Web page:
For this vigorous rendition of an Italian village, McClure used the medium of gouache which is ideal for rapid, on-the-spot painting. He adeptly captures the light and colour of the scene and the work is enlivened by lively brush strokes and sketchy lines. He began his trips to the continent when he was awarded a travelling scholarship to Spain and Italy in 1952.
David McClure was born in Lochwinnoch, Renfrewshire. His education at Glasgow University was interrupted by war service after which he studied Fine Art at Edinburgh University from 1947 to 52. In 1957 he became a lecturer in painting at the Duncan Jordanstone College of Art in Dundee, a post he held until 1985.
Houses in Toscana is typical of McClure's earlier work which was predominantly concerned with landscape. Later he specialised in interiors which featured still lifes, flowers, studio furniture or nudes. Like several other young Scottish artists of his generation, such as Anne Redpath, David Michie, John Houston and Elizabeth Blackadder, he used bold and vibrant colours. This can be seen as reflecting the influence of Matisse, mediated through Leslie Hunter, one of the celebrated Scottish Colourists, who is acknowledged as an important influence on the post-war generation in Scotland.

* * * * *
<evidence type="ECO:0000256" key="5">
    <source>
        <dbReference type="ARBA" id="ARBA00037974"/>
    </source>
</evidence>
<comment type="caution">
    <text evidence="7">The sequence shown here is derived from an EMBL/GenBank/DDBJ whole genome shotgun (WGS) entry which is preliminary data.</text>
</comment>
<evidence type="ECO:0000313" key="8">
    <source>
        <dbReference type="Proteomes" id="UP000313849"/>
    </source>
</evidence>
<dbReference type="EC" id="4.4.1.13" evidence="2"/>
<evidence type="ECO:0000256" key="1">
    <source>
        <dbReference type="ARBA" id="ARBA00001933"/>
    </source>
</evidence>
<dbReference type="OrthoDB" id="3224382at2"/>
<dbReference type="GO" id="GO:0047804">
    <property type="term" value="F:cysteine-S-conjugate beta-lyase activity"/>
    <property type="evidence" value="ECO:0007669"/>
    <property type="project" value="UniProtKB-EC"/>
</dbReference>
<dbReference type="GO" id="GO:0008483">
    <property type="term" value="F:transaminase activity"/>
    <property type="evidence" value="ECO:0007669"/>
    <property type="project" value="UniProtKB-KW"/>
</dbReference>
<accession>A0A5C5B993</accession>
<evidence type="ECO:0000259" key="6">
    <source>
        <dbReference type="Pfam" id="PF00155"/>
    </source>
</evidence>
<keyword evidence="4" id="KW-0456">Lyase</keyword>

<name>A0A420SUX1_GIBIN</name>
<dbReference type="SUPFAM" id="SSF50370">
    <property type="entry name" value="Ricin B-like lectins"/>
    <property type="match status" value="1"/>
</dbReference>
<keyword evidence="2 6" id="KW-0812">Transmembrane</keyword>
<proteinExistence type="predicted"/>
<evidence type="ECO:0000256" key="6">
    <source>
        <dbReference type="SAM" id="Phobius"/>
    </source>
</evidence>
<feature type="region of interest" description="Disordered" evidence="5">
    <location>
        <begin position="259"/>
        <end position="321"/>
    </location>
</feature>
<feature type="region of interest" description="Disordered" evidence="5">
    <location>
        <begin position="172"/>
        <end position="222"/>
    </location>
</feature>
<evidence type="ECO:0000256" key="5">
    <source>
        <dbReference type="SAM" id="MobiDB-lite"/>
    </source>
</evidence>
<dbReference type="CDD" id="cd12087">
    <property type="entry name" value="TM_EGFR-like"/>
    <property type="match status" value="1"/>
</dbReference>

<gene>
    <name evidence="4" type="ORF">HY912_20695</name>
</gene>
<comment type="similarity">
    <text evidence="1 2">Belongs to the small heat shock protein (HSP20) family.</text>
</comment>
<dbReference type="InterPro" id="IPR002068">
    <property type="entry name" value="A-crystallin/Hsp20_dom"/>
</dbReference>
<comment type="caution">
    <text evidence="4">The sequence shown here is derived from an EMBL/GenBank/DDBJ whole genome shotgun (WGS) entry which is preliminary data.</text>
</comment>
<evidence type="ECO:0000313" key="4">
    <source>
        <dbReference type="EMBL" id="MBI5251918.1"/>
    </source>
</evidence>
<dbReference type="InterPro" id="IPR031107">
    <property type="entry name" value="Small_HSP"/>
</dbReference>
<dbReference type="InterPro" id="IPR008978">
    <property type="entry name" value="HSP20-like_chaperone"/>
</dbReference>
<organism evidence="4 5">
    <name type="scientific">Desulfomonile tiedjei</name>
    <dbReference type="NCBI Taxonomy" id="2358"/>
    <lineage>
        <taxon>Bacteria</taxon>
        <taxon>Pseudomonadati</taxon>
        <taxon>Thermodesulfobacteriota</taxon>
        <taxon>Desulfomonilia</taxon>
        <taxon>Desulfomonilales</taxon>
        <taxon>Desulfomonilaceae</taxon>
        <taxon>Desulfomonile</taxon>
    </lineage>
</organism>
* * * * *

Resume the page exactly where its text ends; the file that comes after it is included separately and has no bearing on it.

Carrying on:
McClure exhibited regularly in Scotland and as part of mixed shows of Scottish artists. He was elected ARSA in 1963, RSW in 1965 and RSA in 1971. His work is represented in many collections, including those of the Aberdeen and Dundee Art Galleries and the Universities of Birmingham, Edinburgh and St Andrews.